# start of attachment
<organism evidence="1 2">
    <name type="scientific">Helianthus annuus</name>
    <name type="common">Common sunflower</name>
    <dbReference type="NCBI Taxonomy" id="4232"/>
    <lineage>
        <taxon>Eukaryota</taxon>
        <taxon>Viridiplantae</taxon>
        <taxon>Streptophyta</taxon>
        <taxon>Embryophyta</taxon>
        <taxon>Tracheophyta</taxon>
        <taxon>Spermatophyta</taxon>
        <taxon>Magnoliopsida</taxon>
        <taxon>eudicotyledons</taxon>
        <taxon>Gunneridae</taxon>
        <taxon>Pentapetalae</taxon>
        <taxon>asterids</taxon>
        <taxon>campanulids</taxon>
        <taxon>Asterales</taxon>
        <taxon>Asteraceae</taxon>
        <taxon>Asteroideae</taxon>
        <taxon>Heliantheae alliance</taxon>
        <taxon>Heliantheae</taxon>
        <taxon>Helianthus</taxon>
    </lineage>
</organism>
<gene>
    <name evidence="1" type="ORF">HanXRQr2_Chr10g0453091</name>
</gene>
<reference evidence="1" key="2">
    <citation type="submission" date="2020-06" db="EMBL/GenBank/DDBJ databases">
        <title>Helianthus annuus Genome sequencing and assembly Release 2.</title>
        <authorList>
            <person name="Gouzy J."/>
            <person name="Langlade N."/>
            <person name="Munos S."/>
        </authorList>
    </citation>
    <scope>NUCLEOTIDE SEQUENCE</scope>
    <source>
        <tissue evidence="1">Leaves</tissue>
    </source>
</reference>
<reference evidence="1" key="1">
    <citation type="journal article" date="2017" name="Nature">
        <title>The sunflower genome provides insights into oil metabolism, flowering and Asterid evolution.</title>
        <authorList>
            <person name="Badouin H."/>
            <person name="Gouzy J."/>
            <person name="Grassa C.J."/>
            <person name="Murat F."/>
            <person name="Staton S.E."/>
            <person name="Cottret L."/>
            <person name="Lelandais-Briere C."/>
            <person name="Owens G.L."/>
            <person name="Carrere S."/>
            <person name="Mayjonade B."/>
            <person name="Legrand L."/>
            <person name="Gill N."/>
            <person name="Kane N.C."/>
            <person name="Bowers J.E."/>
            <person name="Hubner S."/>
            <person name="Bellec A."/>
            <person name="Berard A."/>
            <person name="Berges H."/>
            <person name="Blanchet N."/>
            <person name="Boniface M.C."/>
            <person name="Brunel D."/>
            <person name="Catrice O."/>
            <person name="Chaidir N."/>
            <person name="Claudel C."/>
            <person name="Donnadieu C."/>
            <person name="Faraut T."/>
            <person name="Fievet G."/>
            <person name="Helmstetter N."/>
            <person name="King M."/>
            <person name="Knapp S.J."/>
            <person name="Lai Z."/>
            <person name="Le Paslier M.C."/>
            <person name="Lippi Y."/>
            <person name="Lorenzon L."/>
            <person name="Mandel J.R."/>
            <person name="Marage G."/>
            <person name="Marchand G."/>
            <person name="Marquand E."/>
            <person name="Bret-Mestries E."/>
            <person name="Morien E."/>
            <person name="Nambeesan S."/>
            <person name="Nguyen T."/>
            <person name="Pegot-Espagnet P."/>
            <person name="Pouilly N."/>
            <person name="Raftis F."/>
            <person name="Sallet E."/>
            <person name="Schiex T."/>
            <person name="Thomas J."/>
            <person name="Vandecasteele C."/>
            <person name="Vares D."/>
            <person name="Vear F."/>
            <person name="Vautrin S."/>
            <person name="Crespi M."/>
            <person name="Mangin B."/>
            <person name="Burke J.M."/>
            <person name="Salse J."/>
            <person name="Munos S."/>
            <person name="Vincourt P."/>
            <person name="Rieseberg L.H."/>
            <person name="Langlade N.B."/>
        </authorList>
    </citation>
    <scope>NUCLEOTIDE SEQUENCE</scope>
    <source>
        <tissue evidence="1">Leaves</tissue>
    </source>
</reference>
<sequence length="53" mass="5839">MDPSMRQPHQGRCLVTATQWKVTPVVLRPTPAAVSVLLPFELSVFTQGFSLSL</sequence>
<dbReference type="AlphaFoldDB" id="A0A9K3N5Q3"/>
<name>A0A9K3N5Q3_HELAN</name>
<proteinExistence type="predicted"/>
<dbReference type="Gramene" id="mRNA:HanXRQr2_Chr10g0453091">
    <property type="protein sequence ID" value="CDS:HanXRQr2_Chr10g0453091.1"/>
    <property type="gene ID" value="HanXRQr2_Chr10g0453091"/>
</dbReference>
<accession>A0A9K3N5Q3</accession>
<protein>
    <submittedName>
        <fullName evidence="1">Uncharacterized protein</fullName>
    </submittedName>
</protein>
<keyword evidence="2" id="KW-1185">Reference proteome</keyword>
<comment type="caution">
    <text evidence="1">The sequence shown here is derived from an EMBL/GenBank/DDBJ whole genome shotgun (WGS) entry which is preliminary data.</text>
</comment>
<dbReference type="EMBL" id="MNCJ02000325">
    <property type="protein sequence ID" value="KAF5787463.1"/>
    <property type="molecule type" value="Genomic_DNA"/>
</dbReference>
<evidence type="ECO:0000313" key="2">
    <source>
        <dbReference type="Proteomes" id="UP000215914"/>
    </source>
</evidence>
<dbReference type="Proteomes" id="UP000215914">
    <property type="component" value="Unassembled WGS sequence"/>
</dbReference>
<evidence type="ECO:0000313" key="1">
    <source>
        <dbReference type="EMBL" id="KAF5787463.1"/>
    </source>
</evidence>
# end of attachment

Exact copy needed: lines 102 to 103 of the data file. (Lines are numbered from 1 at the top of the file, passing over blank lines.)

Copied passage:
            <person name="Salse J."/>
            <person name="Munos S."/>